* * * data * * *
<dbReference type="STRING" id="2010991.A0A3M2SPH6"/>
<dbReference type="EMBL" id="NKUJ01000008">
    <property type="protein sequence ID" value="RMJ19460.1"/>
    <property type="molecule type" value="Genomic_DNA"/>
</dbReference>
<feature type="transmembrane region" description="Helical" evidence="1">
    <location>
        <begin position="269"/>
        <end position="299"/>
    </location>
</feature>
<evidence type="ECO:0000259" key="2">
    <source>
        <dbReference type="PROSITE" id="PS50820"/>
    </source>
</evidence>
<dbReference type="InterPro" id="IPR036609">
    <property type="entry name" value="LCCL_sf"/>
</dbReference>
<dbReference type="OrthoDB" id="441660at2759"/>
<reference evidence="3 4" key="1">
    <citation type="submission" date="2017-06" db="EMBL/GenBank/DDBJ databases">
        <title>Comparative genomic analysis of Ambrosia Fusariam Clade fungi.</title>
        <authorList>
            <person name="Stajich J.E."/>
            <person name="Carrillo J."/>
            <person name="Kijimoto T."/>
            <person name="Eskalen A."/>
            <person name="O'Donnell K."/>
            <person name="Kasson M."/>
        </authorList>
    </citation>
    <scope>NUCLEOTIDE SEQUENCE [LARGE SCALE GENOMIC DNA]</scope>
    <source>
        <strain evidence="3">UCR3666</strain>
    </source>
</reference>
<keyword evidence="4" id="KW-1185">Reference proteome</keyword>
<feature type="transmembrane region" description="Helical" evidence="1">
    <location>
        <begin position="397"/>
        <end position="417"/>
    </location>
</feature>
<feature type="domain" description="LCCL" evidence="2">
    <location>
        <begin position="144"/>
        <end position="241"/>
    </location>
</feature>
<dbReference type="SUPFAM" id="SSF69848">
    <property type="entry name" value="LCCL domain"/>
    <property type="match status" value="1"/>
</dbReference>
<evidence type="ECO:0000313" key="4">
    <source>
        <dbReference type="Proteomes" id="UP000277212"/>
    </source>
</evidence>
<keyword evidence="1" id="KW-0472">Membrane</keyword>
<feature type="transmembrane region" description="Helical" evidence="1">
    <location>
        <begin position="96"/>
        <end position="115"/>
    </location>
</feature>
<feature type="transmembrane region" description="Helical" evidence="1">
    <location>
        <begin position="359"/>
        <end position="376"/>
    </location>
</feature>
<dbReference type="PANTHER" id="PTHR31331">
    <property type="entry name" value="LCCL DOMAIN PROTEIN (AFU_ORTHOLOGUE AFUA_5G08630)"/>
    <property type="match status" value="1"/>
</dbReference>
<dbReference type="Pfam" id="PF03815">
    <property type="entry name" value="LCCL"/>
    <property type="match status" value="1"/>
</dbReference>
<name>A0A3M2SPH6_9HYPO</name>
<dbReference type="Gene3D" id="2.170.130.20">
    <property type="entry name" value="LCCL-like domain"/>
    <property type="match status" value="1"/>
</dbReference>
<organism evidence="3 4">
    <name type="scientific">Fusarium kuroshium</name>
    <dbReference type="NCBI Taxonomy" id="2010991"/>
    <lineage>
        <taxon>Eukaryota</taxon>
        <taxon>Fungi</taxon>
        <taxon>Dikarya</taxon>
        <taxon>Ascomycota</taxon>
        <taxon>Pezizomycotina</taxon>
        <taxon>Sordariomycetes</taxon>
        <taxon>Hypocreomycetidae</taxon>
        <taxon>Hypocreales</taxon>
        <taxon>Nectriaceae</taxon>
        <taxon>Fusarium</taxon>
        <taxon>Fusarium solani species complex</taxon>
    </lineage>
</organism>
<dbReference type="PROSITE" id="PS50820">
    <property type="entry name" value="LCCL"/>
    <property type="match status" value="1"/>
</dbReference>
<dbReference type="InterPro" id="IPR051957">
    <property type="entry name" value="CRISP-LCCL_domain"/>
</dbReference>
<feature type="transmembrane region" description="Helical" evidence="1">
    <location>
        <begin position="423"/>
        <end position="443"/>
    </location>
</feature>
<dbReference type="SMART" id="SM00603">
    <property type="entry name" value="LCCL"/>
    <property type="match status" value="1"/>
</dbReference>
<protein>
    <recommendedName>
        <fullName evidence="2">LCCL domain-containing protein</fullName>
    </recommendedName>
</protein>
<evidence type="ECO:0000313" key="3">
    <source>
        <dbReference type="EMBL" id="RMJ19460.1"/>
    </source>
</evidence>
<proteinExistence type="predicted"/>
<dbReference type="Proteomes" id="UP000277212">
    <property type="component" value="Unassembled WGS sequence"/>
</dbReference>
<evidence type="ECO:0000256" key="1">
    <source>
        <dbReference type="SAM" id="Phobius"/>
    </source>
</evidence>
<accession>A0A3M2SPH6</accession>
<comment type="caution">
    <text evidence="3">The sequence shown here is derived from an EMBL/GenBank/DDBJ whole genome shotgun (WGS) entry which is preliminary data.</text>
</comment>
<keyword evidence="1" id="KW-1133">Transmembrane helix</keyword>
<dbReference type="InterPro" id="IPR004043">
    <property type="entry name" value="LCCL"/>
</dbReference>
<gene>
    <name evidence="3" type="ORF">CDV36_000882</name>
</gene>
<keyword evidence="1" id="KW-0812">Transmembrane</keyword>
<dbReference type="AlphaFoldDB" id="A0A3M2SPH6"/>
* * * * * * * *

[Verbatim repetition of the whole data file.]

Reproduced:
<dbReference type="STRING" id="2010991.A0A3M2SPH6"/>
<dbReference type="EMBL" id="NKUJ01000008">
    <property type="protein sequence ID" value="RMJ19460.1"/>
    <property type="molecule type" value="Genomic_DNA"/>
</dbReference>
<feature type="transmembrane region" description="Helical" evidence="1">
    <location>
        <begin position="269"/>
        <end position="299"/>
    </location>
</feature>
<evidence type="ECO:0000259" key="2">
    <source>
        <dbReference type="PROSITE" id="PS50820"/>
    </source>
</evidence>
<dbReference type="InterPro" id="IPR036609">
    <property type="entry name" value="LCCL_sf"/>
</dbReference>
<dbReference type="OrthoDB" id="441660at2759"/>
<reference evidence="3 4" key="1">
    <citation type="submission" date="2017-06" db="EMBL/GenBank/DDBJ databases">
        <title>Comparative genomic analysis of Ambrosia Fusariam Clade fungi.</title>
        <authorList>
            <person name="Stajich J.E."/>
            <person name="Carrillo J."/>
            <person name="Kijimoto T."/>
            <person name="Eskalen A."/>
            <person name="O'Donnell K."/>
            <person name="Kasson M."/>
        </authorList>
    </citation>
    <scope>NUCLEOTIDE SEQUENCE [LARGE SCALE GENOMIC DNA]</scope>
    <source>
        <strain evidence="3">UCR3666</strain>
    </source>
</reference>
<keyword evidence="4" id="KW-1185">Reference proteome</keyword>
<feature type="transmembrane region" description="Helical" evidence="1">
    <location>
        <begin position="397"/>
        <end position="417"/>
    </location>
</feature>
<feature type="domain" description="LCCL" evidence="2">
    <location>
        <begin position="144"/>
        <end position="241"/>
    </location>
</feature>
<dbReference type="SUPFAM" id="SSF69848">
    <property type="entry name" value="LCCL domain"/>
    <property type="match status" value="1"/>
</dbReference>
<evidence type="ECO:0000313" key="4">
    <source>
        <dbReference type="Proteomes" id="UP000277212"/>
    </source>
</evidence>
<keyword evidence="1" id="KW-0472">Membrane</keyword>
<feature type="transmembrane region" description="Helical" evidence="1">
    <location>
        <begin position="96"/>
        <end position="115"/>
    </location>
</feature>
<feature type="transmembrane region" description="Helical" evidence="1">
    <location>
        <begin position="359"/>
        <end position="376"/>
    </location>
</feature>
<dbReference type="PANTHER" id="PTHR31331">
    <property type="entry name" value="LCCL DOMAIN PROTEIN (AFU_ORTHOLOGUE AFUA_5G08630)"/>
    <property type="match status" value="1"/>
</dbReference>
<dbReference type="Pfam" id="PF03815">
    <property type="entry name" value="LCCL"/>
    <property type="match status" value="1"/>
</dbReference>
<name>A0A3M2SPH6_9HYPO</name>
<dbReference type="Gene3D" id="2.170.130.20">
    <property type="entry name" value="LCCL-like domain"/>
    <property type="match status" value="1"/>
</dbReference>
<organism evidence="3 4">
    <name type="scientific">Fusarium kuroshium</name>
    <dbReference type="NCBI Taxonomy" id="2010991"/>
    <lineage>
        <taxon>Eukaryota</taxon>
        <taxon>Fungi</taxon>
        <taxon>Dikarya</taxon>
        <taxon>Ascomycota</taxon>
        <taxon>Pezizomycotina</taxon>
        <taxon>Sordariomycetes</taxon>
        <taxon>Hypocreomycetidae</taxon>
        <taxon>Hypocreales</taxon>
        <taxon>Nectriaceae</taxon>
        <taxon>Fusarium</taxon>
        <taxon>Fusarium solani species complex</taxon>
    </lineage>
</organism>
<dbReference type="PROSITE" id="PS50820">
    <property type="entry name" value="LCCL"/>
    <property type="match status" value="1"/>
</dbReference>
<dbReference type="InterPro" id="IPR051957">
    <property type="entry name" value="CRISP-LCCL_domain"/>
</dbReference>
<feature type="transmembrane region" description="Helical" evidence="1">
    <location>
        <begin position="423"/>
        <end position="443"/>
    </location>
</feature>
<dbReference type="SMART" id="SM00603">
    <property type="entry name" value="LCCL"/>
    <property type="match status" value="1"/>
</dbReference>
<protein>
    <recommendedName>
        <fullName evidence="2">LCCL domain-containing protein</fullName>
    </recommendedName>
</protein>
<evidence type="ECO:0000313" key="3">
    <source>
        <dbReference type="EMBL" id="RMJ19460.1"/>
    </source>
</evidence>
<proteinExistence type="predicted"/>
<dbReference type="Proteomes" id="UP000277212">
    <property type="component" value="Unassembled WGS sequence"/>
</dbReference>
<evidence type="ECO:0000256" key="1">
    <source>
        <dbReference type="SAM" id="Phobius"/>
    </source>
</evidence>
<accession>A0A3M2SPH6</accession>
<comment type="caution">
    <text evidence="3">The sequence shown here is derived from an EMBL/GenBank/DDBJ whole genome shotgun (WGS) entry which is preliminary data.</text>
</comment>
<keyword evidence="1" id="KW-1133">Transmembrane helix</keyword>
<dbReference type="InterPro" id="IPR004043">
    <property type="entry name" value="LCCL"/>
</dbReference>
<gene>
    <name evidence="3" type="ORF">CDV36_000882</name>
</gene>
<keyword evidence="1" id="KW-0812">Transmembrane</keyword>
<dbReference type="AlphaFoldDB" id="A0A3M2SPH6"/>